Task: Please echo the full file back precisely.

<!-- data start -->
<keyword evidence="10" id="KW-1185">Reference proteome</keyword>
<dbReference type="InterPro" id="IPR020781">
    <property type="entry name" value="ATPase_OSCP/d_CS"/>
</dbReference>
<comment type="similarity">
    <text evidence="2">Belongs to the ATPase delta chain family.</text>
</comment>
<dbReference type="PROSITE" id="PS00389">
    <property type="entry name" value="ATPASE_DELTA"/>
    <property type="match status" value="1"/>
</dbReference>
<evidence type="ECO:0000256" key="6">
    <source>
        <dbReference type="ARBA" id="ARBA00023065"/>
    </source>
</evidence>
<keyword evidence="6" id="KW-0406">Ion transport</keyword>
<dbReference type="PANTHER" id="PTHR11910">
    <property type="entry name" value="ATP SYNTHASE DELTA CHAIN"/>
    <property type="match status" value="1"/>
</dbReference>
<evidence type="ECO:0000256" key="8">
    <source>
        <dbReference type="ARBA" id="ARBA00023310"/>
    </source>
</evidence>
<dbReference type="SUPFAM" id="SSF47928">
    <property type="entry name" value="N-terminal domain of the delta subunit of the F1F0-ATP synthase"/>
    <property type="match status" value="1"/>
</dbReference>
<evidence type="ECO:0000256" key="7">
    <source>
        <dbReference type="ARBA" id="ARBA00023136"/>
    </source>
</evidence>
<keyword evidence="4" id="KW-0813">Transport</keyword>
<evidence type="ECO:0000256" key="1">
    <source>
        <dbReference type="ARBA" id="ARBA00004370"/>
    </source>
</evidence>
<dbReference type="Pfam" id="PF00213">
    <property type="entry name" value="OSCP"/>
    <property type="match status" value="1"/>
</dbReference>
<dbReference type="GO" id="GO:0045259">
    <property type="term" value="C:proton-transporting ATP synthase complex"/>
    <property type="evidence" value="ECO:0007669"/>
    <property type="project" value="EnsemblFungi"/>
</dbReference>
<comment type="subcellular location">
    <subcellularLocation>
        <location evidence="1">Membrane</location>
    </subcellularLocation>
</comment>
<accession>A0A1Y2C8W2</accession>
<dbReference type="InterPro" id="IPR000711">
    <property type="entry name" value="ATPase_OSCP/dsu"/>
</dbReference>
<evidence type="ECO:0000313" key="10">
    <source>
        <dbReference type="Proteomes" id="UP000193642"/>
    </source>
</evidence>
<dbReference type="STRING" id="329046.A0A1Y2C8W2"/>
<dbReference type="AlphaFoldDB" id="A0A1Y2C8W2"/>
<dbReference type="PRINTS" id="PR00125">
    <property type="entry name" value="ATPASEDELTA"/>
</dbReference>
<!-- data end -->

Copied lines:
<keyword evidence="10" id="KW-1185">Reference proteome</keyword>
<dbReference type="InterPro" id="IPR020781">
    <property type="entry name" value="ATPase_OSCP/d_CS"/>
</dbReference>
<comment type="similarity">
    <text evidence="2">Belongs to the ATPase delta chain family.</text>
</comment>
<dbReference type="PROSITE" id="PS00389">
    <property type="entry name" value="ATPASE_DELTA"/>
    <property type="match status" value="1"/>
</dbReference>
<evidence type="ECO:0000256" key="6">
    <source>
        <dbReference type="ARBA" id="ARBA00023065"/>
    </source>
</evidence>
<keyword evidence="6" id="KW-0406">Ion transport</keyword>
<dbReference type="PANTHER" id="PTHR11910">
    <property type="entry name" value="ATP SYNTHASE DELTA CHAIN"/>
    <property type="match status" value="1"/>
</dbReference>
<evidence type="ECO:0000256" key="8">
    <source>
        <dbReference type="ARBA" id="ARBA00023310"/>
    </source>
</evidence>
<dbReference type="SUPFAM" id="SSF47928">
    <property type="entry name" value="N-terminal domain of the delta subunit of the F1F0-ATP synthase"/>
    <property type="match status" value="1"/>
</dbReference>
<evidence type="ECO:0000256" key="7">
    <source>
        <dbReference type="ARBA" id="ARBA00023136"/>
    </source>
</evidence>
<keyword evidence="4" id="KW-0813">Transport</keyword>
<evidence type="ECO:0000256" key="1">
    <source>
        <dbReference type="ARBA" id="ARBA00004370"/>
    </source>
</evidence>
<dbReference type="Pfam" id="PF00213">
    <property type="entry name" value="OSCP"/>
    <property type="match status" value="1"/>
</dbReference>
<dbReference type="GO" id="GO:0045259">
    <property type="term" value="C:proton-transporting ATP synthase complex"/>
    <property type="evidence" value="ECO:0007669"/>
    <property type="project" value="EnsemblFungi"/>
</dbReference>
<comment type="subcellular location">
    <subcellularLocation>
        <location evidence="1">Membrane</location>
    </subcellularLocation>
</comment>
<accession>A0A1Y2C8W2</accession>
<dbReference type="InterPro" id="IPR000711">
    <property type="entry name" value="ATPase_OSCP/dsu"/>
</dbReference>
<evidence type="ECO:0000313" key="10">
    <source>
        <dbReference type="Proteomes" id="UP000193642"/>
    </source>
</evidence>
<dbReference type="STRING" id="329046.A0A1Y2C8W2"/>
<dbReference type="AlphaFoldDB" id="A0A1Y2C8W2"/>
<dbReference type="PRINTS" id="PR00125">
    <property type="entry name" value="ATPASEDELTA"/>
</dbReference>